Compile time dependencies arise from all non-unused import statements. Runtime dependencies are the subset of compile time dependencies that is necessary at runtime only, i.e. it does not include unused imports or imports used for type information. (We assume that unused imports do not have intended side effects like bare imports have.) Load time dependencies are the subset of runtime dependencies with load time references.

A dependency cycle exists when traversing import statements of one file to the imported files will eventually lead to one of the already visited files. Note that the term dependency cycle refers to files and not necessarily to imported elements. Dependency cycles are differentiated as follows: Compile time dependency cycles are those relying on compile time dependencies. Runtime dependency cycles rely on runtime dependencies and are of special interest later. Load time dependency cycles rely on load time dependencies and are evaluated to errors in N4JS.


To get a clearer understanding, it is important to know the impact of dependency cycles in a program. An inherent property of dependency cycles is that at least one of the import statements during load time gets skipped since it would load a file that is already processed. In a cycle free program, all import statements of all files can be understood as a directed graph of files connected by import statements that define a partial load order. It is usually harmless that the total order of loading files depends on the entry point, i.e. which file is imported first or started the program, since it complies to that partial order. However, in case of dependency cycles the graph contains a cycle which will be broken up at load time to re-establish a directed graph and partial order. That means that the loading of at least one file of each cycle will be skipped because it is already being loaded. Other files that depends on that skipped import might be initialized partially only. Consequently, the entry point, e.g. the order of import statements, impacts whether a file is initialized partially or completely after its import statement was executed. Sorting import statements is a very common IDE feature and usually deemed to be innocent of causing runtime errors. Yet this assumption does not necessarily hold if the program contains dependency cycles.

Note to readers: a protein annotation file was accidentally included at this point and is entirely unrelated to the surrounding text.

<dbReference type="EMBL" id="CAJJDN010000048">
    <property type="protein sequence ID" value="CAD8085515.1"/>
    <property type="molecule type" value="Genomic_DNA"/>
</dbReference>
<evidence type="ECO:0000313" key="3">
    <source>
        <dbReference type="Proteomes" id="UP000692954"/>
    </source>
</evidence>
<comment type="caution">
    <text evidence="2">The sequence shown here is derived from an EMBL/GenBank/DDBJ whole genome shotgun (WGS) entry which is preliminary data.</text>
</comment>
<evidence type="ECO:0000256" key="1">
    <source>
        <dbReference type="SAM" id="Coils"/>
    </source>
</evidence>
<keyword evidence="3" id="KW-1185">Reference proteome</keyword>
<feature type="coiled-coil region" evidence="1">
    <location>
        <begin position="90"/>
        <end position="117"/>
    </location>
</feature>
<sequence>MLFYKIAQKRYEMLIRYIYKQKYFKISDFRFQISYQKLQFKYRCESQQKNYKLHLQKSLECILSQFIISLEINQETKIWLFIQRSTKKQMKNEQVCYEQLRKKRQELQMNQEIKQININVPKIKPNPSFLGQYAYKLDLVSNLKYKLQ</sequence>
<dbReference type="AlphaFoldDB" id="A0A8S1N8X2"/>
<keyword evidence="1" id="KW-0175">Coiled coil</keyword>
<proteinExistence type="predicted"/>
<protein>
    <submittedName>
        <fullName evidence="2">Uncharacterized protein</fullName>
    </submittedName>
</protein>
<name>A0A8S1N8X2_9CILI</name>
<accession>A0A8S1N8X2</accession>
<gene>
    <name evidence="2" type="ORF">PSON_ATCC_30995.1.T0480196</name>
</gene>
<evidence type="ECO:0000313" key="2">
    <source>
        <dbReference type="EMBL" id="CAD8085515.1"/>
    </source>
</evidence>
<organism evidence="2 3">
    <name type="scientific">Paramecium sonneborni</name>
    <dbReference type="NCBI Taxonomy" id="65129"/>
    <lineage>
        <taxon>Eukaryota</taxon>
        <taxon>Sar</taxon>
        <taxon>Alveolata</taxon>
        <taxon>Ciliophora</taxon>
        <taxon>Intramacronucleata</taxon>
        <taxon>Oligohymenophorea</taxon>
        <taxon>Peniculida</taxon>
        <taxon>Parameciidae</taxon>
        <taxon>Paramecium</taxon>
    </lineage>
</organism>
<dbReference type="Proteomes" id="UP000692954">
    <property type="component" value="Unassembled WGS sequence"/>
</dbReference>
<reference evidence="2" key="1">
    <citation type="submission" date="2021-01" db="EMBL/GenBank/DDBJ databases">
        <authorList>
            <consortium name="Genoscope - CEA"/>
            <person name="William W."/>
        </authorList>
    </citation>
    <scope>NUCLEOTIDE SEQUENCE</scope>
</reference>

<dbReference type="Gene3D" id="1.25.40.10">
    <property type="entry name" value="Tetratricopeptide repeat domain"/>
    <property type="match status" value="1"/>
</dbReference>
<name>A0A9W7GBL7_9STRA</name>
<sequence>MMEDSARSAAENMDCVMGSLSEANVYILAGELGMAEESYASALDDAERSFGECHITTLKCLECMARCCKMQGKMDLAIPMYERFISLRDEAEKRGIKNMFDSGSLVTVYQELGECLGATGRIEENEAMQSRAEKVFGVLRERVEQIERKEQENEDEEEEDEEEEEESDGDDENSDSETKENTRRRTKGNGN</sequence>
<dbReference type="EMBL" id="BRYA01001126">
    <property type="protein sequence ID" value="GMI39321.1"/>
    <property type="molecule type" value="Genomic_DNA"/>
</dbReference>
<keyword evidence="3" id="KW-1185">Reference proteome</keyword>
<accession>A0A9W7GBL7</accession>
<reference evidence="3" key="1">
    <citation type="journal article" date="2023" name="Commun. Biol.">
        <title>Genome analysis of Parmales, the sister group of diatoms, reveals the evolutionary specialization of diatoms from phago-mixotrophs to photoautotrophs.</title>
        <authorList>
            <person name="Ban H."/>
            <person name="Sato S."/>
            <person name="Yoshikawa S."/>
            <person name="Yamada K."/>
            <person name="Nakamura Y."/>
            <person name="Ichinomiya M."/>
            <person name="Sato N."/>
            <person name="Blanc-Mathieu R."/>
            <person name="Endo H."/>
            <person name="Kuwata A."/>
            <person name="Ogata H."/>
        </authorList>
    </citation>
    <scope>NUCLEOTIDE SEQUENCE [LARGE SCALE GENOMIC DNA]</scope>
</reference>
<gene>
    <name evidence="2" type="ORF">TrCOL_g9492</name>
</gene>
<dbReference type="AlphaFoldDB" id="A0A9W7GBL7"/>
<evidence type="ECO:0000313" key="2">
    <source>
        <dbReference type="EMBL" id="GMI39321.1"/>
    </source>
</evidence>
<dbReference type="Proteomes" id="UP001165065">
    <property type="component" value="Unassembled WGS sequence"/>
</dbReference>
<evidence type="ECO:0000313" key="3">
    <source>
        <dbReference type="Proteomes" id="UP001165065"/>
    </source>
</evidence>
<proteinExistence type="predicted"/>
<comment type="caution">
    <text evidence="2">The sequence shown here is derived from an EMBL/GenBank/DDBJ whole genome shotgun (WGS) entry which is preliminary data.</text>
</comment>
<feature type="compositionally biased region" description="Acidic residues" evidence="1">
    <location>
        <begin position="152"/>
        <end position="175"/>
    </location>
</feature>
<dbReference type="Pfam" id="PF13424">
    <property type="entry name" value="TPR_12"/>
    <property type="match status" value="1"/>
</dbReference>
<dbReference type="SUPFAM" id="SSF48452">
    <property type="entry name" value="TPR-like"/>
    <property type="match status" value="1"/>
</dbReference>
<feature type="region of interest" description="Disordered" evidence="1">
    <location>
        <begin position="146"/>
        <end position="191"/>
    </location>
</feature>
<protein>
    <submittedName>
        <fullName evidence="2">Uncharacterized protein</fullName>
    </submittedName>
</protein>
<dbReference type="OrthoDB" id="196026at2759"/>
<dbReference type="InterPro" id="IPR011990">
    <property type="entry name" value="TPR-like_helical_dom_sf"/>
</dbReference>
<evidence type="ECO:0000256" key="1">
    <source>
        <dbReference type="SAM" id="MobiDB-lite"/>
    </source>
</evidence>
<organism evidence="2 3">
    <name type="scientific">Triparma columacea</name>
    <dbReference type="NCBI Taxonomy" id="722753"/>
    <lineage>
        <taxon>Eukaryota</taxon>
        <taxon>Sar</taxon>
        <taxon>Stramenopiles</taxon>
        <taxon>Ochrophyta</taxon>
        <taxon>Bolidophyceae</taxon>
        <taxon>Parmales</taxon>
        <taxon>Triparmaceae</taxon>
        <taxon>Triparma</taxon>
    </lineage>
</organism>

We learned that partial initialization occurs if a load time initializer accesses a reference to a not yet initialized element of a skipped file. Probably that not yet initialized element will be initialized later during load time, but harm was already done since the current file had read the wrong value. Where exactly did the problem occur? References to not yet initialized elements can be located not only directly in load time initializers but can also be at locations reachable transitively e.g. by calling other functions in between starting from the initializer. Determining all reachable references from load time initializers which potentially access not yet initialized values can only be done by an expensive analysis that is usually imprecise due to over-approximation. In many cases it is even impossible due to reflective calls, dynamic loading etc. However, a simpler way to rule out accesses to partial initialized elements is to make a clear cut and forbid any expressions or statements in load time initializers that cannot be evaluated at compile time, e.g. function calls. On the downside, this strictness also reduces some programming freedom and even rules out legal load time references that would not cause runtime errors.